Building on the Hudson Valley’s Brickmaking Past, a Pratt Team Trains a New Generation of Makers
The shore of the Kingston Point Beach is a gradient of red descending into the Hudson River. Visitors who walk on its rosy ground will notice that it is strewn with eroded chunks of bricks, many stamped “Hutton.” The beach, and the nearby abandoned kiln sheds of the Hutton Brick Works Company, recall that Kingston, New York, was once a busy hub for brick manufacturing, with the building materials made here supporting the rapid growth of the Hudson Valley and New York City in the late 19th century through the early decades of the 20th century.
The Hutton brickyards closed in 1980, after the demand for clay bricks had declined over the years. Kingston had another blow to its economy in 1995 when a major employer, an IBM mainframe computer facility, shuttered. The city’s historic neighborhoods, lined with homes made with those distinctive bricks, began to empty. Yet Kingston, which was briefly New York's first capital in 1777 until it was torched by the British, is a place that endures, with a recent resurgence of artisanal production. Instead of brickmakers, now metalworkers, woodworkers, visual artists, and jewelers are contributing to Kingston’s reinvigoration as a hub for making. It was this thriving network of artisans, as well as the rich manufacturing background of the region, that drew an interdisciplinary team of Pratt faculty and students to Kingston as a testing ground for a program that would harness these local resources and promote education. By forming relationships between artisans and the youth of Kingston, who might not have access to makerspaces, the Pratt team aimed to empower high school students to pursue creative careers.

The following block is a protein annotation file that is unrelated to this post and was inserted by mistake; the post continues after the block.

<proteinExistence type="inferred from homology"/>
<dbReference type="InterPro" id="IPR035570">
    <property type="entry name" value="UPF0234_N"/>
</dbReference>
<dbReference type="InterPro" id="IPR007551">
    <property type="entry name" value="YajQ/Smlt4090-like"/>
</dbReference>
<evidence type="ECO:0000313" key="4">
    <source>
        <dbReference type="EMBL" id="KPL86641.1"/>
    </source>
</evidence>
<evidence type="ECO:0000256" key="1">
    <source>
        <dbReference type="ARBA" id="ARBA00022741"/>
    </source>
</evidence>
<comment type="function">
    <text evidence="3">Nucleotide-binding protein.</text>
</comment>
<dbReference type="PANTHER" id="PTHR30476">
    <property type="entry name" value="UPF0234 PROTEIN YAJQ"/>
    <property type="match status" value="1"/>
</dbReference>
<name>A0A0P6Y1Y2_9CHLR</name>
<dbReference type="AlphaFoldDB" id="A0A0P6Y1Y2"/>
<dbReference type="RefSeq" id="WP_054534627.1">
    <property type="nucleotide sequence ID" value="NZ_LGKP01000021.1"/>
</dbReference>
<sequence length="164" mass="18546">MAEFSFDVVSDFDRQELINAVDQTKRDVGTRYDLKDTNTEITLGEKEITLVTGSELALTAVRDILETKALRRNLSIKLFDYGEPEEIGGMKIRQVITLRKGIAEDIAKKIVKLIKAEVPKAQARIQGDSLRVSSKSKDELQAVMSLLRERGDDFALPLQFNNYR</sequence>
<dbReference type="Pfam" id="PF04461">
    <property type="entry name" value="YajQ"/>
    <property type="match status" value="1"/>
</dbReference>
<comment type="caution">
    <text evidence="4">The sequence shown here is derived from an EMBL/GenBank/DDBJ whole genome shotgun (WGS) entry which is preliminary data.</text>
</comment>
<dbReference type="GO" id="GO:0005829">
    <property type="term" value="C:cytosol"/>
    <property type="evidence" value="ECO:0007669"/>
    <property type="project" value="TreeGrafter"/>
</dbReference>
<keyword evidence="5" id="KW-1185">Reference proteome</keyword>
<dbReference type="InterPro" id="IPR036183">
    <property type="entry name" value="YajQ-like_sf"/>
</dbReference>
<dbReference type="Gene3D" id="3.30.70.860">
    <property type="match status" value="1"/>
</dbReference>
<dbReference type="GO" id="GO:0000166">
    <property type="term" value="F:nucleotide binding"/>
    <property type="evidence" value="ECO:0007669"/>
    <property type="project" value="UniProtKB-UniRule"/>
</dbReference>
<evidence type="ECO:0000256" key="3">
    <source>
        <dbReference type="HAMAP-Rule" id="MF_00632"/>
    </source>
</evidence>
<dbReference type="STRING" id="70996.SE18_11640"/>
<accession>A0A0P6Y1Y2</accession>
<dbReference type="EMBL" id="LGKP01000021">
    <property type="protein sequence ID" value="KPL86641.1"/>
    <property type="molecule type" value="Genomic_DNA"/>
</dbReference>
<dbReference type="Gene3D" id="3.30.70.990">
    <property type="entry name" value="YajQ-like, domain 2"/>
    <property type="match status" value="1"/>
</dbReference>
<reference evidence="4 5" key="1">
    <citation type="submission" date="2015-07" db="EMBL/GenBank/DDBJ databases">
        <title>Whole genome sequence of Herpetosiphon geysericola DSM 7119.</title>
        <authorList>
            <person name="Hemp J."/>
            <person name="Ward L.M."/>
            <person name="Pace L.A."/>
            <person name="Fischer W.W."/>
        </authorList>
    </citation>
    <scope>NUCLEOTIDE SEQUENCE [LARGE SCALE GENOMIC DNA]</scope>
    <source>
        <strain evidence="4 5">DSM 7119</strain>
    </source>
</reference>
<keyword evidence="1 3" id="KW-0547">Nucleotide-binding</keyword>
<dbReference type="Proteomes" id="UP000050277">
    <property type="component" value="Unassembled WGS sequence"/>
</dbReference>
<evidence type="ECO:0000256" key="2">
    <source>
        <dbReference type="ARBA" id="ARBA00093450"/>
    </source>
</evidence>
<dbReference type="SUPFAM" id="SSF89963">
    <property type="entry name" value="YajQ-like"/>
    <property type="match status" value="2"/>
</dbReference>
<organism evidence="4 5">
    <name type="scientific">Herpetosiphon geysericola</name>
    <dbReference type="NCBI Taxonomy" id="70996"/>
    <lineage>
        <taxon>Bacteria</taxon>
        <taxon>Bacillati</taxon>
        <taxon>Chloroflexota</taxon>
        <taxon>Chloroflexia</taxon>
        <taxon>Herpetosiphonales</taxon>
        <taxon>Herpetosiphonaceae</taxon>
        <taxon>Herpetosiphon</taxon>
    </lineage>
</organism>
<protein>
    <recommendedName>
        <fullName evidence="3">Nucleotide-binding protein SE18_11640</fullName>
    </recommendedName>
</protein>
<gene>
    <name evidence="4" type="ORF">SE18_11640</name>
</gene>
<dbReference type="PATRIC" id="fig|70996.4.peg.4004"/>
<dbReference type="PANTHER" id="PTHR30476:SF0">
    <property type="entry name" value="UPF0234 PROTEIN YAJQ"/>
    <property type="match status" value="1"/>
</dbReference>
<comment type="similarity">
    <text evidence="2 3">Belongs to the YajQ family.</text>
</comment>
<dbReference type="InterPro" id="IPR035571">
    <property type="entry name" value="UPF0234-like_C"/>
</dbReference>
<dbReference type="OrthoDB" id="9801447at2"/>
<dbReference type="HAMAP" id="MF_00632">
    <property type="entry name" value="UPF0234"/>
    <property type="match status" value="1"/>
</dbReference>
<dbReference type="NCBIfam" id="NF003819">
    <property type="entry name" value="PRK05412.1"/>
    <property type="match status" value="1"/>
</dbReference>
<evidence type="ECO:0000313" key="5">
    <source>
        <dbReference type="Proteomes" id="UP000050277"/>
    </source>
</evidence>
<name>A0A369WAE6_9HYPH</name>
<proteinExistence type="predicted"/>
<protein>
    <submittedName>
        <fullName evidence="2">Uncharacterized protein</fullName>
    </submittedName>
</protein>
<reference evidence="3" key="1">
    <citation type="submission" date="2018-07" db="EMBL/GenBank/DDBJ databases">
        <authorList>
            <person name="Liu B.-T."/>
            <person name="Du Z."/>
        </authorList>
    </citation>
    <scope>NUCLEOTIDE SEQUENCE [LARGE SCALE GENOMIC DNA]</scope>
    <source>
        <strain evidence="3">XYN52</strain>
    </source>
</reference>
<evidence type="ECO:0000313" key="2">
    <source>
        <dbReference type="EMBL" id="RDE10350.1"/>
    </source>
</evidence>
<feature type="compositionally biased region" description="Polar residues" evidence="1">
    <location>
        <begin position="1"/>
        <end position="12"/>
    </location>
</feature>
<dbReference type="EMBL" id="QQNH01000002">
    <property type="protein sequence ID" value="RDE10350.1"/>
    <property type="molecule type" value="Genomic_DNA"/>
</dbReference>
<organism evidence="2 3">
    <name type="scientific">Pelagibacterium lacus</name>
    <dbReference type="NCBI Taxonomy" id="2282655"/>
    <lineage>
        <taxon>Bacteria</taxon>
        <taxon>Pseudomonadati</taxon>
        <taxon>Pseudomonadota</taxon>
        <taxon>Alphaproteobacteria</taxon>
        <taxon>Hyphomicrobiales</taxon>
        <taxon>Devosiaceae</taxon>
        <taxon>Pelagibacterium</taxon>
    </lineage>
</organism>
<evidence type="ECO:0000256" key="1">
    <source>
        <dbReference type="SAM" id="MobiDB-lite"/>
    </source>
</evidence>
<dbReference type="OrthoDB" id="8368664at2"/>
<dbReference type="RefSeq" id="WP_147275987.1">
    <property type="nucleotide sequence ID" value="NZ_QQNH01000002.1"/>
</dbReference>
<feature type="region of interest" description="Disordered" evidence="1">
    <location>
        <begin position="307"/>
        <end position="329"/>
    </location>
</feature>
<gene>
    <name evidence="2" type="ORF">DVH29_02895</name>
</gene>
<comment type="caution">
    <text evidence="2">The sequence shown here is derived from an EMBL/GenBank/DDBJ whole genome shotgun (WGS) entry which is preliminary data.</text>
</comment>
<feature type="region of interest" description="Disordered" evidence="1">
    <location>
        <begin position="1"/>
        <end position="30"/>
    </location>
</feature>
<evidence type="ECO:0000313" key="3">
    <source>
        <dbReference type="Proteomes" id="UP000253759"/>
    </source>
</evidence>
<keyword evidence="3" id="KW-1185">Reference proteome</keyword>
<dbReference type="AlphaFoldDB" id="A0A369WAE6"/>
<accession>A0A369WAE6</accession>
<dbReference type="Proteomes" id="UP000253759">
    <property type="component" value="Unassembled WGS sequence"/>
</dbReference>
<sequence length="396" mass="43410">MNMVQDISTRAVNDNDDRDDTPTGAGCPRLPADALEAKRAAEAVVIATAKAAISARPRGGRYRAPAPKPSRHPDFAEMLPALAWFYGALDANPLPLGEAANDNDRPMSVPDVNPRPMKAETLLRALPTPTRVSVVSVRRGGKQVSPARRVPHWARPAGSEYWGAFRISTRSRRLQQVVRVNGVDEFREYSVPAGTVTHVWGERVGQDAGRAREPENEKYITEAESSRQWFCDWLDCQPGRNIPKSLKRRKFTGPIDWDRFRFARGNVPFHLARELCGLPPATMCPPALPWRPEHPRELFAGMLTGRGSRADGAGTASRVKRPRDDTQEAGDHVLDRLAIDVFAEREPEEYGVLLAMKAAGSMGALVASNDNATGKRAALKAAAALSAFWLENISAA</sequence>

“The town of Kingston was selected because it already had a very interesting history of manufacturing, making, and natural resources—all our prerequisites for a location,” said Jon Otis, Professor of Interior Design. “It also has a very solid artisan and maker community, and many start-up nonprofits. Most importantly, it was a place where we believed that we could create a teaching and learning experience with kids from Kingston High School. The city does have a diverse and somewhat segregated population, largely due to income and its unique topology.”
Now called the Pratt CreativeXchange, the initiative was initially envisioned as a “Pop-Up Main Street” by Otis with Associate Provost Allison Druin and designer Carl Gustav Magnusson of MADWORKSHOP, a foundation for education projects on making and building. The idea was to have a design-centered community experience in a small town, and after researching several potential sites within about two hours driving from New York City, they were drawn to Kingston for its history, discovering the local artisan community during their research. This combination of local resources, as well as the opportunity to involve the unique pedagogical perspective of Pratt in connecting with students and educators in Kingston, helped turn the project into a platform for the exchange of ideas and design practices.
“We took this as a chance to bring in expertise across disciplines that would enhance the project, not only because it was imperative to do so, but also because we believed the interaction of ideas from diverse disciplines would improve the outcome and create more salient solutions,” Otis said.